Nuclear Receptor Coregulators in Spermatogenesis

Nuclear Receptor Coregulators in Spermatogenesis



Nuclear receptors (NR) are ligand-dependent transcription factors that activate or repress transcription of genes critical to biological processes such as development, reproduction, and homeostasis. Apart from the normal physiology, NR have been identified to play a role in many pathological processes, such as cancer, diabetes, asthma or arthritis. Therefore, NR is one of the primary classes of therapeutic drug targets for human disease and the discovery of drugs such as cortisone, tamoxifen, cyproterone is the results of biomedical research. Essential factors that are instrumental to regulation of gene transcription by NR are the coregulators. In the absence of ligand, NR actively repress transcription via interactions with the corepressors (NCoR). Upon binding of the ligand to the NR, corepressors dissociate away from the DNA-bound receptor that now recruit coactivators (NCoA). These interacting coregulators are of great importance because coregulators have the potential to give a better insight into functioning of NR signaling pathways. Understanding the fine-tuning between activation and repression of NR activity through interaction with coregulators is a prerequisite for future applications in managing infertility, metabolic disease and cancer.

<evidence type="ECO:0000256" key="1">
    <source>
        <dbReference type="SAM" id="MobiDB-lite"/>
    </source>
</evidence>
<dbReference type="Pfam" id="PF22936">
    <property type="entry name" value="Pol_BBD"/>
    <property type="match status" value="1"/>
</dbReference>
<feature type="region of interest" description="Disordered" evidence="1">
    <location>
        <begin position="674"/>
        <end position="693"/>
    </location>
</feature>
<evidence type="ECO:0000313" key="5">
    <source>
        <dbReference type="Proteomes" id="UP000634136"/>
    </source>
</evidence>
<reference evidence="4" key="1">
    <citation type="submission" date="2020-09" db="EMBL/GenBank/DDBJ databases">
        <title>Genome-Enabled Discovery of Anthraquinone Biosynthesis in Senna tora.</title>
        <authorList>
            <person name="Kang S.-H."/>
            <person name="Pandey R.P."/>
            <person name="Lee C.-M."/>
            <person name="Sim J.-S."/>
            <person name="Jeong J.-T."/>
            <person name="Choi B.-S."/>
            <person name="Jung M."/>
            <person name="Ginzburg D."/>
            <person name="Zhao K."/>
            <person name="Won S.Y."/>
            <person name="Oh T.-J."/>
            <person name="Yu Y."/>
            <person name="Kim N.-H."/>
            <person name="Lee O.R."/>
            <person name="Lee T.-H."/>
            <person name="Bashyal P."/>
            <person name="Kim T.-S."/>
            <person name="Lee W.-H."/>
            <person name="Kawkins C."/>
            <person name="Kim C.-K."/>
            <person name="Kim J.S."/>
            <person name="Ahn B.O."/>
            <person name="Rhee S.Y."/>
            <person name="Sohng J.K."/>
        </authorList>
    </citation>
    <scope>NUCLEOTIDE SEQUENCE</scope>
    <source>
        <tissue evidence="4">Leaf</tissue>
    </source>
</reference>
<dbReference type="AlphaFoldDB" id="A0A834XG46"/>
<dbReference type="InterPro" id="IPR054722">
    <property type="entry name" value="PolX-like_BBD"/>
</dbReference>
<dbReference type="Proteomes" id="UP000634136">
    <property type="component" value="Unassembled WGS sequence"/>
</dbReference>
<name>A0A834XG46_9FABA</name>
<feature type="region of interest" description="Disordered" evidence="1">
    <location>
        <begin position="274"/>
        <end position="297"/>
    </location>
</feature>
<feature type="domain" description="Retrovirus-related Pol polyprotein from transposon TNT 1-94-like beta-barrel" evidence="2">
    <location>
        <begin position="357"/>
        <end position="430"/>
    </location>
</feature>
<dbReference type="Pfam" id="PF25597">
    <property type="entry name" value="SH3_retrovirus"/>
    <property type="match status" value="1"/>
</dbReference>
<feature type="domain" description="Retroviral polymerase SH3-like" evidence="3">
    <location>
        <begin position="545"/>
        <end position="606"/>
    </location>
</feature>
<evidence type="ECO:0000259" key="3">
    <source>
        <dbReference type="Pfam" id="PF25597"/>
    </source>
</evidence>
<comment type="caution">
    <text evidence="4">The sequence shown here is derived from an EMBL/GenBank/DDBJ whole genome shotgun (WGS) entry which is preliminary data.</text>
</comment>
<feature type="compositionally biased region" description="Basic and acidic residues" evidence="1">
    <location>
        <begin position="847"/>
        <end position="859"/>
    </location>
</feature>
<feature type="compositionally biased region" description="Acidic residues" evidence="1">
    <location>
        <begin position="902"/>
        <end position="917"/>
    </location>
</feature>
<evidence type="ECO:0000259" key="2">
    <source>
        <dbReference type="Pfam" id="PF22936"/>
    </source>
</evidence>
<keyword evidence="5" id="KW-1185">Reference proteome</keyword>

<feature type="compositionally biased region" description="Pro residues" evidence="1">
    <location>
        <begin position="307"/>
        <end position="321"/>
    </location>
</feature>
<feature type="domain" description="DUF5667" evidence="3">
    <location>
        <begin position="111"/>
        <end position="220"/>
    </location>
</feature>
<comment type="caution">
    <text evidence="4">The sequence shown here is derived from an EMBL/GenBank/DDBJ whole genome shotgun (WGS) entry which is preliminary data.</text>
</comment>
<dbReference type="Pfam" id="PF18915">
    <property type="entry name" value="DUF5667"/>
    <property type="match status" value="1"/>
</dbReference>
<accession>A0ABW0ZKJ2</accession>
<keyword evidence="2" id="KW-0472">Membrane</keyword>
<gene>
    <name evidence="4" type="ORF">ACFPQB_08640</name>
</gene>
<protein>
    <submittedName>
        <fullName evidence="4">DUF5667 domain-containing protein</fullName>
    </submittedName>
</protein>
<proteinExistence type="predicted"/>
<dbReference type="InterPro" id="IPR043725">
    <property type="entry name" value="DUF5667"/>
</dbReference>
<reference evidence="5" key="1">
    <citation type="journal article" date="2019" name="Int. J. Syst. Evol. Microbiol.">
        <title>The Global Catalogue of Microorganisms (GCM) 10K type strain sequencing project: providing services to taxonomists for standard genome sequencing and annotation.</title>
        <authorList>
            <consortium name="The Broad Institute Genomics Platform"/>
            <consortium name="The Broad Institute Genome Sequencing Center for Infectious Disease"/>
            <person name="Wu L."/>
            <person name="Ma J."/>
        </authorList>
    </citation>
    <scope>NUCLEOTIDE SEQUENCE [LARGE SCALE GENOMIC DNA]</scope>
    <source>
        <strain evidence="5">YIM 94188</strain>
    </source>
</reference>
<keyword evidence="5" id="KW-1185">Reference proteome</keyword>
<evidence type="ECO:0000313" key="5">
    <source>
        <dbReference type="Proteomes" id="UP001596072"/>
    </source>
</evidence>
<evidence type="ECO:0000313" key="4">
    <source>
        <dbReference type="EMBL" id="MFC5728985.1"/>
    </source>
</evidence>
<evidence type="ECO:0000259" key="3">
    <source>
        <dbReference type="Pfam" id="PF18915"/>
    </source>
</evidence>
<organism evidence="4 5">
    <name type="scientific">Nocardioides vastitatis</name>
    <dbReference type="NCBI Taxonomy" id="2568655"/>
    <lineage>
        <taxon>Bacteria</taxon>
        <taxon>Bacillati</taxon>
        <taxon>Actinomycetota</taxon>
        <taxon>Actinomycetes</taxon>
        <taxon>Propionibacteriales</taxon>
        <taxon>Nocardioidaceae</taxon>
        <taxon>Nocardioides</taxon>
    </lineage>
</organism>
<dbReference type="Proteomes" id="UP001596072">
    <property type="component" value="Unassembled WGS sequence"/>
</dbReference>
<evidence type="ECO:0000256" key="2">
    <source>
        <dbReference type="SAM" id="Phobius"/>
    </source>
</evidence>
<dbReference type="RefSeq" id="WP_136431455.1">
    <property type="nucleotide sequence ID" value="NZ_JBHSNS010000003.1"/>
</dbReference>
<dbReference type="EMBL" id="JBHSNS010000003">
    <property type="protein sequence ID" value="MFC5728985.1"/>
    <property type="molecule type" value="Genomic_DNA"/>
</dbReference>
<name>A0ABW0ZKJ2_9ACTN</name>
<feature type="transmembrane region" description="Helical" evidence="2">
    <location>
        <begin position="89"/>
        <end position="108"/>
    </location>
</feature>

Our experimental model, the seminiferous epithelium, composed of somatic cells (Sertoli cells) and of germ cells, represents an excellent paradigm to investigate the NR signaling pathways, because (i) more than 20 distinct NR are expressed in this model system, the function and/or the molecular mechanism of action of which remain to be investigated for a lot of them, and (ii) this model integrates the problematics of stem cell renewal, cell proliferation, switching from mitotic to meiotic cell division, programmed cell death and paracrine signaling, all of which are potential targets for pathological deregulations.
Through focusing on Sertoli cells, this project proposes to characterize yet unidentified signaling pathways acting to control these pathophysiological processes, collectively named spermatogenesis. A combination of genetic, molecular and pharmacological approaches both in vivo (mutant mice) and in vitro (Sertoli cells in culture) is used to uncover the biological functions and the molecular mechanisms of NCoA and NCoR in Sertoli cells.

Team Pathophysiology of vitamin A signaling pathways

Team leaders Norbert GHYSELINCK et Manuel MARK

Awards and recognitions

Nadège VERNET, CNRS bronze medal 2021